"I am soo over this snow malarkey".
The first day or two were fine. I got so much done.
- wrote my cúntas míosúil - all the work I did in February.
- wrote my fortnghtly scheme for March - all the work I'm going to get done in the next two weeks- yeah, right.
- college assignment
- washed all the inside windows and mirrors
- washed the floors
- broke two gel nails in the process
- cleared out kitchen cupbords
- decluttered my wardrobe
- batch cooked dinners
- resistance workouts with Karl Henry
- caught up on phonecalls, texts, Facebook messages that were long over due
But this morning was different. I needed contact with a real live human being. It had stopped snowing so I ventured out beyond my gateway.
Once I got onto the road the way ahead was clear. Not as pretty as when it's covered in snow, but way more negotiable.
It felt so good to be out in the fresh (understatement) air and to be able to stride along.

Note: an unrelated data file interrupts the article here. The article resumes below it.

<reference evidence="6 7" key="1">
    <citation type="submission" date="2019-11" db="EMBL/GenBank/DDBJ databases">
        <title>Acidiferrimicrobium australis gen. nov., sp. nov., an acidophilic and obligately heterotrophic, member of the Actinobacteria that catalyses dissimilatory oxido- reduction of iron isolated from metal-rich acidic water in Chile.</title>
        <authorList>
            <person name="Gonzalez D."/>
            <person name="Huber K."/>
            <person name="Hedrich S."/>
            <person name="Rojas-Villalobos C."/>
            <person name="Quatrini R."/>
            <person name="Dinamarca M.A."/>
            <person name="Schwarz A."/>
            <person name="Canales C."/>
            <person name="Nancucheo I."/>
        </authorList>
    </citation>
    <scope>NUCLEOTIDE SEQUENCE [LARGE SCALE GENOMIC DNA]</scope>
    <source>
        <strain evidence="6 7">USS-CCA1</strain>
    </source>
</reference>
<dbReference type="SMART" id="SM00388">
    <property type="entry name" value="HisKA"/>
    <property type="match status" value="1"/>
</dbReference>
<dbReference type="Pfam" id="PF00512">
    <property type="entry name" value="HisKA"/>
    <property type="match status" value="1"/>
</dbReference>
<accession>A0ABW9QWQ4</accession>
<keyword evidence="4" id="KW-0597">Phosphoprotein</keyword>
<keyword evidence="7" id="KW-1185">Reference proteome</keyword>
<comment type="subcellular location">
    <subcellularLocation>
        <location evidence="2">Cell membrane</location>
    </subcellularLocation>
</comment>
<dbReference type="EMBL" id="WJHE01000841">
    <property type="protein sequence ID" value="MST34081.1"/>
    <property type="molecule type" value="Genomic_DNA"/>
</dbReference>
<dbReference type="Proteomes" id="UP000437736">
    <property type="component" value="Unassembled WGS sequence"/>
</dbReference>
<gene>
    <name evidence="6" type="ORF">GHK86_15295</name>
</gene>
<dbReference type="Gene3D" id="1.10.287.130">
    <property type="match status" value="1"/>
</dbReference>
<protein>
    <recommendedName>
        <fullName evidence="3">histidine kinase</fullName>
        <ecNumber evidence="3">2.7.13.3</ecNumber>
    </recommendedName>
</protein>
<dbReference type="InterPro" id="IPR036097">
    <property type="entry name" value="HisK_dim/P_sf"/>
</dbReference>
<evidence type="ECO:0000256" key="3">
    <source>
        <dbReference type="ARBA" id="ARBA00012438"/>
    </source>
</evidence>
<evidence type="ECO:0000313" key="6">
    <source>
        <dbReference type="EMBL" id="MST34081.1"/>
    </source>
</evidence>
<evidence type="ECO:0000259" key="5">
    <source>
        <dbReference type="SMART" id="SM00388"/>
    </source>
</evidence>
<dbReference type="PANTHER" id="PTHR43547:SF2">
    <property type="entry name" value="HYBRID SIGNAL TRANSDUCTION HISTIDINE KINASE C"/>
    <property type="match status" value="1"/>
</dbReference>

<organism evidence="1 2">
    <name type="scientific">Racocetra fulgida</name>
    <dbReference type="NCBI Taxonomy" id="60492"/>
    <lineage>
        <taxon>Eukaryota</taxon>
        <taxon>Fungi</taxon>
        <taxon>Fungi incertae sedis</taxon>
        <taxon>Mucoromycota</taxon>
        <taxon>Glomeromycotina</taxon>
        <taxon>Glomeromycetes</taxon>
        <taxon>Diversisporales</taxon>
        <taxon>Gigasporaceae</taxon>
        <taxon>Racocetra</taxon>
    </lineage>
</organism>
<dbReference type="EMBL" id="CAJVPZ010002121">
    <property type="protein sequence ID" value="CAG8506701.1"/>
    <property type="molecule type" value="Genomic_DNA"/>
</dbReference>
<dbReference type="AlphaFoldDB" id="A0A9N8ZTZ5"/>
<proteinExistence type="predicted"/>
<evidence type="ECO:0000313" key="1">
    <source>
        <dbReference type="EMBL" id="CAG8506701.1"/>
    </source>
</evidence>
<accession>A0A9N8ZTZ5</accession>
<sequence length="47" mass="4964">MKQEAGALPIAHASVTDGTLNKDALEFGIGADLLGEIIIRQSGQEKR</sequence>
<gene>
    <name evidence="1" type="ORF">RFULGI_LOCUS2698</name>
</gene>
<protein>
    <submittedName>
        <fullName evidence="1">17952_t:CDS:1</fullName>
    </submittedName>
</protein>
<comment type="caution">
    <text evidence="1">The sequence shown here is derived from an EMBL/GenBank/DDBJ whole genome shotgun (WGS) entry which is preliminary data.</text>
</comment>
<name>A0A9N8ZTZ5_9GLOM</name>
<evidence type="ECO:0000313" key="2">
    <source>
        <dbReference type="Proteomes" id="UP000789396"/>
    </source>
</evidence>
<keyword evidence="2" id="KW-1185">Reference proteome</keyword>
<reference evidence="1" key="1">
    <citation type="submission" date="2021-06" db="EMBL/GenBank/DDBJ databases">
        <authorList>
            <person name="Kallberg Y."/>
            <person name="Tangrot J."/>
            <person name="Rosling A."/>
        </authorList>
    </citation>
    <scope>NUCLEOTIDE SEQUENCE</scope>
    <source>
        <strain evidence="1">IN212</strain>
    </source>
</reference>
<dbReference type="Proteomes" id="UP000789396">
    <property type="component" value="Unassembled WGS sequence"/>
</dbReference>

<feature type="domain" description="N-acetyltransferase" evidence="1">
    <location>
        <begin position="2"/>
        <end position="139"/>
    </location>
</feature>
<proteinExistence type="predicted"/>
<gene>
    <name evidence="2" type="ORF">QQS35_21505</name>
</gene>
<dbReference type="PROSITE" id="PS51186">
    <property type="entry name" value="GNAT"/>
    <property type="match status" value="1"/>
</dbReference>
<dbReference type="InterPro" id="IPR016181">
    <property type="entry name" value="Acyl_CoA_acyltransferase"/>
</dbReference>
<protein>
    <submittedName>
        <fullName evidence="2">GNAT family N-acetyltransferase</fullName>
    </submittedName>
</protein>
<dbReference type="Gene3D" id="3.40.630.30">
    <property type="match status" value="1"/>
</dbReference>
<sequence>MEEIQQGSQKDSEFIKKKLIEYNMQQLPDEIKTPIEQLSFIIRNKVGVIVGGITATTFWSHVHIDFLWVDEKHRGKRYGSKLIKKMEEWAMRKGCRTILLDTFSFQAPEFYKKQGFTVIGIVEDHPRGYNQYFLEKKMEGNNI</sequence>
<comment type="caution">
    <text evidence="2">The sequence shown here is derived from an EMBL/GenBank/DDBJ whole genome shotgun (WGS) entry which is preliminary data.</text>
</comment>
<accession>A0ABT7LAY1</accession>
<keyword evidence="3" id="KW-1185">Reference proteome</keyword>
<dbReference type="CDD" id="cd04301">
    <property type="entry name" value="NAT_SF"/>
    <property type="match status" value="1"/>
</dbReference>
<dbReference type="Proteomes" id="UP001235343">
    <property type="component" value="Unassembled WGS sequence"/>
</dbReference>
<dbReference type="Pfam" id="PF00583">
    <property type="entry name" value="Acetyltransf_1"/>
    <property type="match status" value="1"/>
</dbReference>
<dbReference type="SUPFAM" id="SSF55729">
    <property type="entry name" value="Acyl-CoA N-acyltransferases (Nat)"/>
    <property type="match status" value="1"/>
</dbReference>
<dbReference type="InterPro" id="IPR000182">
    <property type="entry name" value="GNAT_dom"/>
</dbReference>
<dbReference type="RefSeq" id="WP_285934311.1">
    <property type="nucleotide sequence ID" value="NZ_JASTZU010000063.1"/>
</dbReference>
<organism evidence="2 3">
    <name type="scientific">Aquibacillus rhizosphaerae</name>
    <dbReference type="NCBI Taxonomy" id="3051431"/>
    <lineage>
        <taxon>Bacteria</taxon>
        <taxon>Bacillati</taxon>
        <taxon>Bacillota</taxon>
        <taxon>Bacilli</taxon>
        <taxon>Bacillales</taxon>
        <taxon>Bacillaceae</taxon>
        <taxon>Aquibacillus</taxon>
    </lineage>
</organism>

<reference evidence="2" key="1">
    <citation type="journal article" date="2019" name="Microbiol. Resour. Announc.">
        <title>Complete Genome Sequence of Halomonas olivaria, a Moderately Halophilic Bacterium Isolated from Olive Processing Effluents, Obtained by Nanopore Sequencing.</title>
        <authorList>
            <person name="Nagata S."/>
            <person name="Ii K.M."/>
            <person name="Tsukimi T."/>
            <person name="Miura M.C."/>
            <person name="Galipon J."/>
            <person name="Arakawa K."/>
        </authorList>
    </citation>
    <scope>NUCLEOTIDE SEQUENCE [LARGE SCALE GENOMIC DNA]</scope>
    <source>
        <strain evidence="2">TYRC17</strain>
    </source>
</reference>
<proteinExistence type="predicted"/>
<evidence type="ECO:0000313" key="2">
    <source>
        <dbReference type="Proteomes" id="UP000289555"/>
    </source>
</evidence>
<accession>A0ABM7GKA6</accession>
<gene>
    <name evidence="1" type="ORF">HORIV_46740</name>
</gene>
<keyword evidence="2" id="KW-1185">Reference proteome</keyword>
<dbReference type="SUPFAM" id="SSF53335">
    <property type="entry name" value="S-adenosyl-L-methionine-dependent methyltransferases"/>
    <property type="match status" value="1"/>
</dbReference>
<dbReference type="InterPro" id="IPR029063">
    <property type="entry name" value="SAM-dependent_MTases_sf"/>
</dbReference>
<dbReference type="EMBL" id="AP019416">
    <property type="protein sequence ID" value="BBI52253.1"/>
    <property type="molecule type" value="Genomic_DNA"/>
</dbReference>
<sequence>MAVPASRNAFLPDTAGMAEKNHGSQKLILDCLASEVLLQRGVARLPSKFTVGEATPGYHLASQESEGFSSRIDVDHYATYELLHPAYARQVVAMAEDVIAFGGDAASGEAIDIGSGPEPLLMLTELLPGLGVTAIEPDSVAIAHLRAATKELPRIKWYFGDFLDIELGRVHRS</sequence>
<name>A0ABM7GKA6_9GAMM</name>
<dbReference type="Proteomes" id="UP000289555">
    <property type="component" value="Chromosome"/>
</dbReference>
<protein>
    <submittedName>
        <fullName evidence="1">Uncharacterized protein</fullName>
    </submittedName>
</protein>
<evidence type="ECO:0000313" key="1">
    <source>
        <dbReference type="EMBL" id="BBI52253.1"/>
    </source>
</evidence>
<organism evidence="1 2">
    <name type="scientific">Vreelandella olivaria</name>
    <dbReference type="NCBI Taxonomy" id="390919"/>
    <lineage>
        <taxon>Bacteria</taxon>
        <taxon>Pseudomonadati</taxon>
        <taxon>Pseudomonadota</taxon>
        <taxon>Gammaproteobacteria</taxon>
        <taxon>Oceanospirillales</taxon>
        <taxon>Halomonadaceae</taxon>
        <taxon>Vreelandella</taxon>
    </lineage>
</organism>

Kilcolum cemetery looked particularly bleak.
This graveyard is no longer in use
Well obviously it is still being used by the people who are in there, but there are no new clients!
I was beginning to feel a little down, as it reminded me that death seems so final, when I stumbled across these.
Snowdrops bursting into life despite the adverse conditions.
With a renewed spring in my step I approached civilisation - Raharney village!
My phone began to ring.
It was my friend Ger who lives in the village. She works in the Health service and had gone into work on Thursday morning at 10 and had just returned home at 2 pm on Saturday.
So many heroes during the current lock down.
"Hi Noeleen. You sound out of breath".
"Yep, I'm just walking into the village."
"Do you want to go to the pub? I could do with a drink."
"See you there in 2 minutes!"
A vodka never tasted so good.
And if there's one thing I learned from the snowdrops, there is life after death!